My first experience on the HSBC circuit was now in the books but with mixed emotions. Did I let one get away or should I take it for what it was, a positive training race along the way to bigger goal?


The Multisport Canada - HSBC Triathlon Series crew prepared a very professional event and seemed very organized and accommodating. They had plenty of people on duty and made it very easy for athletes to get information and direction. The run course was visibly marked and easy to follow, especially with the biker guide leading me through the first time! The bike course was well controlled in respects to traffic and flow thanks to many Police officers on the course and on the corners. The post-race food was decent and enough to satisfy my hunger and thirst after a challenging day on the course. The awards presentation went quickly and wrapped up in time to get back to Toronto to enjoy the afternoon at home. One item on my wish list would be more km markers along both run and bike routes to help with pacing.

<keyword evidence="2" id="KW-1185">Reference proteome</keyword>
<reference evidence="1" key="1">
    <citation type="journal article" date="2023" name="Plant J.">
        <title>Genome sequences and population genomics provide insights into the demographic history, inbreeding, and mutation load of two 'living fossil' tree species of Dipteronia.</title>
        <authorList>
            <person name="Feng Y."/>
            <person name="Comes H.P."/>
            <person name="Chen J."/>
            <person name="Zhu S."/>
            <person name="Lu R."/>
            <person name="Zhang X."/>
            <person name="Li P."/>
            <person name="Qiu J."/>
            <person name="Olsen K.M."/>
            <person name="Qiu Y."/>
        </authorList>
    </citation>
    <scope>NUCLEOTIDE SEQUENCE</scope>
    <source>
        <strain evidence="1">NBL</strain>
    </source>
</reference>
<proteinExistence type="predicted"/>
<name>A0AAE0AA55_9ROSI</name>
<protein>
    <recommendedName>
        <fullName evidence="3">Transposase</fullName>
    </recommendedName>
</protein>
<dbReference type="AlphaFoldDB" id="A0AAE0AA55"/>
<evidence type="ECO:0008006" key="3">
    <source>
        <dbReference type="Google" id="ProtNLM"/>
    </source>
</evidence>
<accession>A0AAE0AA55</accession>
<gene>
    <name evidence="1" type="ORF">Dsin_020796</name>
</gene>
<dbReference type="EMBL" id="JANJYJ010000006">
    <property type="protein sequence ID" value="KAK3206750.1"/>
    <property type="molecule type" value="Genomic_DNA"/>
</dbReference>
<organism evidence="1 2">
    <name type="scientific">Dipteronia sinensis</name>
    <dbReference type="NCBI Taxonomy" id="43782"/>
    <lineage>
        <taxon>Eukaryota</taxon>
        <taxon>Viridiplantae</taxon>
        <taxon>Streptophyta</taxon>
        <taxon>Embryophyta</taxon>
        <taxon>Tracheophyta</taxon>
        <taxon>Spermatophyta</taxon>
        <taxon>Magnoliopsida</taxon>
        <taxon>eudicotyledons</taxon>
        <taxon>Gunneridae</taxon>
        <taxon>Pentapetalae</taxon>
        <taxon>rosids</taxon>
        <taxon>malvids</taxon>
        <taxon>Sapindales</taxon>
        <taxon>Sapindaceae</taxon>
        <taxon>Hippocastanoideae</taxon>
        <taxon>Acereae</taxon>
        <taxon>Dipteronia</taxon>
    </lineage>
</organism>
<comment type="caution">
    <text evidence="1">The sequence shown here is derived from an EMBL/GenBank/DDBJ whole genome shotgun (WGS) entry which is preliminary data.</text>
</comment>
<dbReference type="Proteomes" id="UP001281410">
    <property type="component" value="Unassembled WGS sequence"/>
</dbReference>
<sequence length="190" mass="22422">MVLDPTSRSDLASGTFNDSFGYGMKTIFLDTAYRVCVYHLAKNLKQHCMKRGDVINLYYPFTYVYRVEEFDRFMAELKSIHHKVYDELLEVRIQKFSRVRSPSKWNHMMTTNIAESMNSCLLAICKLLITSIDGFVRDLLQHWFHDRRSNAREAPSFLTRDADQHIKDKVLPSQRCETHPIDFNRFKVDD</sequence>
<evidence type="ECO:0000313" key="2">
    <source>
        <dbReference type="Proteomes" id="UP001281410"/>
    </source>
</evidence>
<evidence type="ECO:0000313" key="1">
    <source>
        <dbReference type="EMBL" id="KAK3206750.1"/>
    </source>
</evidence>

In summary, the beautiful weather, friendly athletes (a large contingent of Running Free athletes) and relaxing setting made for a great Sunday morning. I was very pleased with the event Multisport Canada produced and hope to get out on this series a few more times this season!

1 comment:

Anonymous said...

Geez Larry I couldn't help but notice the lack of comments posted on your blog, so I thought I should at least contribute something - just so you know someone's checking in. But I can't help but that those are some relatively slow times given your youthful age of 33...hell when I was your age I was logging mid 35s for 10K. Perhaps if you spent less time going on about every single inconsequential issue of your training life (that frankly folks really don't give a sh-t about) and more time training, you too could get your times down.

Ahh but that's the stark reality when the narcissistic, self absorbed bunch that is the tri-geek world meets the blogosphere. What else should one expect?